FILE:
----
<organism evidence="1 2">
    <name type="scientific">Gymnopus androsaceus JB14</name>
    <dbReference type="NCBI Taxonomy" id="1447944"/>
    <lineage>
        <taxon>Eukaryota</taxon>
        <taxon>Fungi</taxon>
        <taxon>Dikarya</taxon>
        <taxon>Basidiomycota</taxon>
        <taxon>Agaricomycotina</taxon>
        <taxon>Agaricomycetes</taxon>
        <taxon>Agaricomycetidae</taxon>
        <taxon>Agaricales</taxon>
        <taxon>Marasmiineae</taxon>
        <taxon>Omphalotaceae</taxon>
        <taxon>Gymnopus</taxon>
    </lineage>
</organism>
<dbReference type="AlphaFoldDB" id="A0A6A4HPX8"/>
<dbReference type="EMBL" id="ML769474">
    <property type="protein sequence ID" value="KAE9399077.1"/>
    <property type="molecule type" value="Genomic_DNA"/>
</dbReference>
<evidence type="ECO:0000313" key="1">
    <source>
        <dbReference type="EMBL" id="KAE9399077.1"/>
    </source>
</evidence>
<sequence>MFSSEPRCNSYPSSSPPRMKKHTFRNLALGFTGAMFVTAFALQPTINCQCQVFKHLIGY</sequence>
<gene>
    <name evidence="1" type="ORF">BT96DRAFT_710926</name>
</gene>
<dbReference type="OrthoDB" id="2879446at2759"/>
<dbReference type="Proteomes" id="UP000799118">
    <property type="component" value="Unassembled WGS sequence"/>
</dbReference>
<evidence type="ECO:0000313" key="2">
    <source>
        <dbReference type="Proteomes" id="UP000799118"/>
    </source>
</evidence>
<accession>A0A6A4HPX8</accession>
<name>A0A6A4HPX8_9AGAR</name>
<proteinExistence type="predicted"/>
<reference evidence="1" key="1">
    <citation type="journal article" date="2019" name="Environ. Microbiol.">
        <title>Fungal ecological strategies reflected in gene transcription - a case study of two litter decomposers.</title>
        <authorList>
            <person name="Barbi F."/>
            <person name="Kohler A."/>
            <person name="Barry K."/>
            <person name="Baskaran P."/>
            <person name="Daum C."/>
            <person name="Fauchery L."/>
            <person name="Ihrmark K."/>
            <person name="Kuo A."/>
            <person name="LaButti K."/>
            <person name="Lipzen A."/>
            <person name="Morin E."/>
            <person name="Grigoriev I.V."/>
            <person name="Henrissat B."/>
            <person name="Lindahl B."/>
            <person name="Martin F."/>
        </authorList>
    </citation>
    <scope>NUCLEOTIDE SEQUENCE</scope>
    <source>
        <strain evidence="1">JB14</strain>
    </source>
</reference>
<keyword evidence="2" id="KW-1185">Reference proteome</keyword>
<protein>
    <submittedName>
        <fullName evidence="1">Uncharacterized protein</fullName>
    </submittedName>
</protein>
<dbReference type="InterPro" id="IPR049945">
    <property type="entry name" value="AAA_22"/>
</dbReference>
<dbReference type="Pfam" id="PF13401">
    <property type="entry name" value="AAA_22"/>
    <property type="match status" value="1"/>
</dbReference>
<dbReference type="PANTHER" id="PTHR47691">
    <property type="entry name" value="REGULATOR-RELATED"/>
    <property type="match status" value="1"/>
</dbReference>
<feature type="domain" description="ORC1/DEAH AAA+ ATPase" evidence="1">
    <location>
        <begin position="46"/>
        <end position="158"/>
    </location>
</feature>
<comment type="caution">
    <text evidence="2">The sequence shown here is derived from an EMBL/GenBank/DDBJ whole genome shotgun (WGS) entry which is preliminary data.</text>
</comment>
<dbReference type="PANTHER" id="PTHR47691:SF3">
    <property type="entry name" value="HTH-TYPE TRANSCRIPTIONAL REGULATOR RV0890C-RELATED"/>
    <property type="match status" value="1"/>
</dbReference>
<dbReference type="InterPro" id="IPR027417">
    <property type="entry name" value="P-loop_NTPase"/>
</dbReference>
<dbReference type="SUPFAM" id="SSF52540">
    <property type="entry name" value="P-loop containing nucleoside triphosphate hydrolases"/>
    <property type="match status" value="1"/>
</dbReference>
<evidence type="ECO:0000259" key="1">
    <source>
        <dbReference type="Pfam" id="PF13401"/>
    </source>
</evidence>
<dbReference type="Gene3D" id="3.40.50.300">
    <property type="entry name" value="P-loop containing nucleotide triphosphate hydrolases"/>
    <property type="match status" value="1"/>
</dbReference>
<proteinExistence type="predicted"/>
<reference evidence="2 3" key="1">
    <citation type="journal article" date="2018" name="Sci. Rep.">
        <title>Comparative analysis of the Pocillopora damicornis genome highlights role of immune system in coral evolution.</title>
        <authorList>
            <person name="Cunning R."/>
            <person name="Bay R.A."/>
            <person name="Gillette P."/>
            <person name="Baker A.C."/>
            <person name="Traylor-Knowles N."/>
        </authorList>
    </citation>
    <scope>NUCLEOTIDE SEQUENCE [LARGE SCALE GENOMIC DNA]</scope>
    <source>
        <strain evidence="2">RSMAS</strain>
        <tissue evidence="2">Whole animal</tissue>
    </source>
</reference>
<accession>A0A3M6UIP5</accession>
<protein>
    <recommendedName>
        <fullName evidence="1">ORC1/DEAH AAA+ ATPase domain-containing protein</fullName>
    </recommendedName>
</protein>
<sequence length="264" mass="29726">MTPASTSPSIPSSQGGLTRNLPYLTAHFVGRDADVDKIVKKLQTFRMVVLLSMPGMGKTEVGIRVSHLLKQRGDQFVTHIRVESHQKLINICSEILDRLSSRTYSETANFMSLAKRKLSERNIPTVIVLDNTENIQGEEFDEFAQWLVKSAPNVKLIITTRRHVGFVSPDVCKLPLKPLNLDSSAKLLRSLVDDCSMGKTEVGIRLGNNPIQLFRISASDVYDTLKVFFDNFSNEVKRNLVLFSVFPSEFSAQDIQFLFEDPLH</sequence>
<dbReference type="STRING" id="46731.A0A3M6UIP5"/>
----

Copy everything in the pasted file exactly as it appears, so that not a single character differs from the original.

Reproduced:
<organism evidence="1 2">
    <name type="scientific">Gymnopus androsaceus JB14</name>
    <dbReference type="NCBI Taxonomy" id="1447944"/>
    <lineage>
        <taxon>Eukaryota</taxon>
        <taxon>Fungi</taxon>
        <taxon>Dikarya</taxon>
        <taxon>Basidiomycota</taxon>
        <taxon>Agaricomycotina</taxon>
        <taxon>Agaricomycetes</taxon>
        <taxon>Agaricomycetidae</taxon>
        <taxon>Agaricales</taxon>
        <taxon>Marasmiineae</taxon>
        <taxon>Omphalotaceae</taxon>
        <taxon>Gymnopus</taxon>
    </lineage>
</organism>
<dbReference type="AlphaFoldDB" id="A0A6A4HPX8"/>
<dbReference type="EMBL" id="ML769474">
    <property type="protein sequence ID" value="KAE9399077.1"/>
    <property type="molecule type" value="Genomic_DNA"/>
</dbReference>
<evidence type="ECO:0000313" key="1">
    <source>
        <dbReference type="EMBL" id="KAE9399077.1"/>
    </source>
</evidence>
<sequence>MFSSEPRCNSYPSSSPPRMKKHTFRNLALGFTGAMFVTAFALQPTINCQCQVFKHLIGY</sequence>
<gene>
    <name evidence="1" type="ORF">BT96DRAFT_710926</name>
</gene>
<dbReference type="OrthoDB" id="2879446at2759"/>
<dbReference type="Proteomes" id="UP000799118">
    <property type="component" value="Unassembled WGS sequence"/>
</dbReference>
<evidence type="ECO:0000313" key="2">
    <source>
        <dbReference type="Proteomes" id="UP000799118"/>
    </source>
</evidence>
<accession>A0A6A4HPX8</accession>
<name>A0A6A4HPX8_9AGAR</name>
<proteinExistence type="predicted"/>
<reference evidence="1" key="1">
    <citation type="journal article" date="2019" name="Environ. Microbiol.">
        <title>Fungal ecological strategies reflected in gene transcription - a case study of two litter decomposers.</title>
        <authorList>
            <person name="Barbi F."/>
            <person name="Kohler A."/>
            <person name="Barry K."/>
            <person name="Baskaran P."/>
            <person name="Daum C."/>
            <person name="Fauchery L."/>
            <person name="Ihrmark K."/>
            <person name="Kuo A."/>
            <person name="LaButti K."/>
            <person name="Lipzen A."/>
            <person name="Morin E."/>
            <person name="Grigoriev I.V."/>
            <person name="Henrissat B."/>
            <person name="Lindahl B."/>
            <person name="Martin F."/>
        </authorList>
    </citation>
    <scope>NUCLEOTIDE SEQUENCE</scope>
    <source>
        <strain evidence="1">JB14</strain>
    </source>
</reference>
<keyword evidence="2" id="KW-1185">Reference proteome</keyword>
<protein>
    <submittedName>
        <fullName evidence="1">Uncharacterized protein</fullName>
    </submittedName>
</protein>
<dbReference type="InterPro" id="IPR049945">
    <property type="entry name" value="AAA_22"/>
</dbReference>
<dbReference type="Pfam" id="PF13401">
    <property type="entry name" value="AAA_22"/>
    <property type="match status" value="1"/>
</dbReference>
<dbReference type="PANTHER" id="PTHR47691">
    <property type="entry name" value="REGULATOR-RELATED"/>
    <property type="match status" value="1"/>
</dbReference>
<feature type="domain" description="ORC1/DEAH AAA+ ATPase" evidence="1">
    <location>
        <begin position="46"/>
        <end position="158"/>
    </location>
</feature>
<comment type="caution">
    <text evidence="2">The sequence shown here is derived from an EMBL/GenBank/DDBJ whole genome shotgun (WGS) entry which is preliminary data.</text>
</comment>
<dbReference type="PANTHER" id="PTHR47691:SF3">
    <property type="entry name" value="HTH-TYPE TRANSCRIPTIONAL REGULATOR RV0890C-RELATED"/>
    <property type="match status" value="1"/>
</dbReference>
<dbReference type="InterPro" id="IPR027417">
    <property type="entry name" value="P-loop_NTPase"/>
</dbReference>
<dbReference type="SUPFAM" id="SSF52540">
    <property type="entry name" value="P-loop containing nucleoside triphosphate hydrolases"/>
    <property type="match status" value="1"/>
</dbReference>
<evidence type="ECO:0000259" key="1">
    <source>
        <dbReference type="Pfam" id="PF13401"/>
    </source>
</evidence>
<dbReference type="Gene3D" id="3.40.50.300">
    <property type="entry name" value="P-loop containing nucleotide triphosphate hydrolases"/>
    <property type="match status" value="1"/>
</dbReference>
<proteinExistence type="predicted"/>
<reference evidence="2 3" key="1">
    <citation type="journal article" date="2018" name="Sci. Rep.">
        <title>Comparative analysis of the Pocillopora damicornis genome highlights role of immune system in coral evolution.</title>
        <authorList>
            <person name="Cunning R."/>
            <person name="Bay R.A."/>
            <person name="Gillette P."/>
            <person name="Baker A.C."/>
            <person name="Traylor-Knowles N."/>
        </authorList>
    </citation>
    <scope>NUCLEOTIDE SEQUENCE [LARGE SCALE GENOMIC DNA]</scope>
    <source>
        <strain evidence="2">RSMAS</strain>
        <tissue evidence="2">Whole animal</tissue>
    </source>
</reference>
<accession>A0A3M6UIP5</accession>
<protein>
    <recommendedName>
        <fullName evidence="1">ORC1/DEAH AAA+ ATPase domain-containing protein</fullName>
    </recommendedName>
</protein>
<sequence length="264" mass="29726">MTPASTSPSIPSSQGGLTRNLPYLTAHFVGRDADVDKIVKKLQTFRMVVLLSMPGMGKTEVGIRVSHLLKQRGDQFVTHIRVESHQKLINICSEILDRLSSRTYSETANFMSLAKRKLSERNIPTVIVLDNTENIQGEEFDEFAQWLVKSAPNVKLIITTRRHVGFVSPDVCKLPLKPLNLDSSAKLLRSLVDDCSMGKTEVGIRLGNNPIQLFRISASDVYDTLKVFFDNFSNEVKRNLVLFSVFPSEFSAQDIQFLFEDPLH</sequence>
<dbReference type="STRING" id="46731.A0A3M6UIP5"/>